In what marks the last step toward potential Supreme Court arguments, the University filed three briefs yesterday asking the Supreme Court not to hear either the undergraduate case or the Law School case regarding the University’s use of race in its admissions policies.

“The reason we are doing this is not to get attention, but to defend a principle,” General Counsel Marvin Krislov said. He said the fact that the University opposes the granting of cert in both cases does not lessen the University’s commitment to educational diversity.

The University is being sued by three denied applicants, Patrick Hamacher, Jennifer Gratz and Barbara Grutter, who claim they were wrongfully denied admission to the University while less qualified minority students were admitted.

The 6th Circuit Court of Appeals ruled in favor of the University in Grutter v. Bollinger, upholding the University’s Law School admissions policy last spring and has yet to rule in Gratz v. Bollinger, which brings into question the LSA admissions policies.

Since the Supreme Court has already ruled that diversity is a compelling state interest in Regents of the University of California v. Bakke and the Sixth Circuit has ruled in favor of the University’s admissions policies, Krislov said there is no need for the Supreme Court to hear the case.

“If there is a Supreme Court precedent there and vital, we don’t think the Supreme Court needs to revisit it,” Krislov said.

He said that in litigation, the goal is to win at the last level of that litigation. Every time you take litigation to a new level, there is an inherent risk he said.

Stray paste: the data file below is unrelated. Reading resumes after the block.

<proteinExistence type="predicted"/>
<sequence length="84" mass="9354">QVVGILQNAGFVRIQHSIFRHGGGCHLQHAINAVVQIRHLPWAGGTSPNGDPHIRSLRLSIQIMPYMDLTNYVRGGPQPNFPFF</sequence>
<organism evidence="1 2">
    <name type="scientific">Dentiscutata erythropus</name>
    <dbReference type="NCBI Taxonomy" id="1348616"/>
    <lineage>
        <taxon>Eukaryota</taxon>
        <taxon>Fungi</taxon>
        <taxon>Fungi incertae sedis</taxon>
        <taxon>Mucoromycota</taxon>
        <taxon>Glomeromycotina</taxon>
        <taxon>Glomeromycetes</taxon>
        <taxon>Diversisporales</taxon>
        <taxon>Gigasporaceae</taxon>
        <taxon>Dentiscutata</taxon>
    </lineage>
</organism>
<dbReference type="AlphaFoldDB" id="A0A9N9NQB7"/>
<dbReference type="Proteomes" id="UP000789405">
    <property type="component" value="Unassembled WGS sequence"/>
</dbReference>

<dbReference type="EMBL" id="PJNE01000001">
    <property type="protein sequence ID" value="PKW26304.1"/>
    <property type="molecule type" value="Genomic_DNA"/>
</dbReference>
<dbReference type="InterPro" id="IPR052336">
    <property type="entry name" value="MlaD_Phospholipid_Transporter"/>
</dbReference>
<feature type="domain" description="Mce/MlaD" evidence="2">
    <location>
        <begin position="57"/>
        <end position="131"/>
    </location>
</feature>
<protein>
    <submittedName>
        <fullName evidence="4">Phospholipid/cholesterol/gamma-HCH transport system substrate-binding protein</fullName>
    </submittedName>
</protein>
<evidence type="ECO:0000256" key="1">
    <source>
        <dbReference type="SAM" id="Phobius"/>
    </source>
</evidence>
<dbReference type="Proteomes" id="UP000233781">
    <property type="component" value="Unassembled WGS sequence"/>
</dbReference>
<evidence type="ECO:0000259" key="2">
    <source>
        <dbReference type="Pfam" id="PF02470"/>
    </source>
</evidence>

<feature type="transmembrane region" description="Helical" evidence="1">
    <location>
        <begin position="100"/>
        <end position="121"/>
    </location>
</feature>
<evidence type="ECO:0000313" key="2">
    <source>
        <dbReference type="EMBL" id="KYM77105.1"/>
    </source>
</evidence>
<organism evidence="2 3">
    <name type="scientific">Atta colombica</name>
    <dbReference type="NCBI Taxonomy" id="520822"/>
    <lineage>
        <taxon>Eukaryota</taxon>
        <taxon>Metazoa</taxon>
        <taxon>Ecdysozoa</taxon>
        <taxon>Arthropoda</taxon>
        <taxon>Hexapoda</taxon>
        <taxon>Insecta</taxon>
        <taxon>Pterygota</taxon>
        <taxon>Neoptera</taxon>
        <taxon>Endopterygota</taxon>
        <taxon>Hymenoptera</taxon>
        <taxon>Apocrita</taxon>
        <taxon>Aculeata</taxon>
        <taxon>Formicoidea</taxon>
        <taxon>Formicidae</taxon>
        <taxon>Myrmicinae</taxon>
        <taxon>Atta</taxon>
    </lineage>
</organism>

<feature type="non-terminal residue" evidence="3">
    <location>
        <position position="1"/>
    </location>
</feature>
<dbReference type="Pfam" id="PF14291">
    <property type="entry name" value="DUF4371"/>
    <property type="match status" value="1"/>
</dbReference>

“If you’ve got a sure victory, why not embrace it,” Krislov said. “We won 100 percent.”

The Center for Individual Rights, a Washington based law firm, has asked the Supreme Court to hear both cases including Gratz v. Bollinger even though the lower court has not ruled it on.

Assistant General Counsel Jonathan Alger said the plaintiffs failed to contest the educational benefits of diversity or provide evidence to the contrary.

But if the Court decides to hear one or both cases, they should be argued together in order to provide a full range of evidence, he said.

“It would reinforce the notion that diversity does have educational benefits,” he said. In terms of national importance, “it would provide more guidance to us and universities around the country,” he added.

Alger said the potential benefits resulting from a Supreme Court ruling in the University’s favor still fail to compare to the impact a decision against the University might have.

“It would be devastating if the Supreme Court were to reverse Bakke, but we don’t expect that to happen,” he said.

“Right now we’re in the circumstance where we’ve won,” President Mary Sue Coleman said in an interview earlier this month. She said she believes in the educational value of a diverse student body and firmly supports the University’s defense of its admissions policies.

“I think what we do is legal and is fair,” Coleman said.

Krislov said a Supreme Court conference date has been set for Nov. 22, but there is no guarantee whether a decision will be made within the next month.

He said the University is confident the Supreme Court will decide by the end of this year whether it will hear one, both or neither of the University’s cases.

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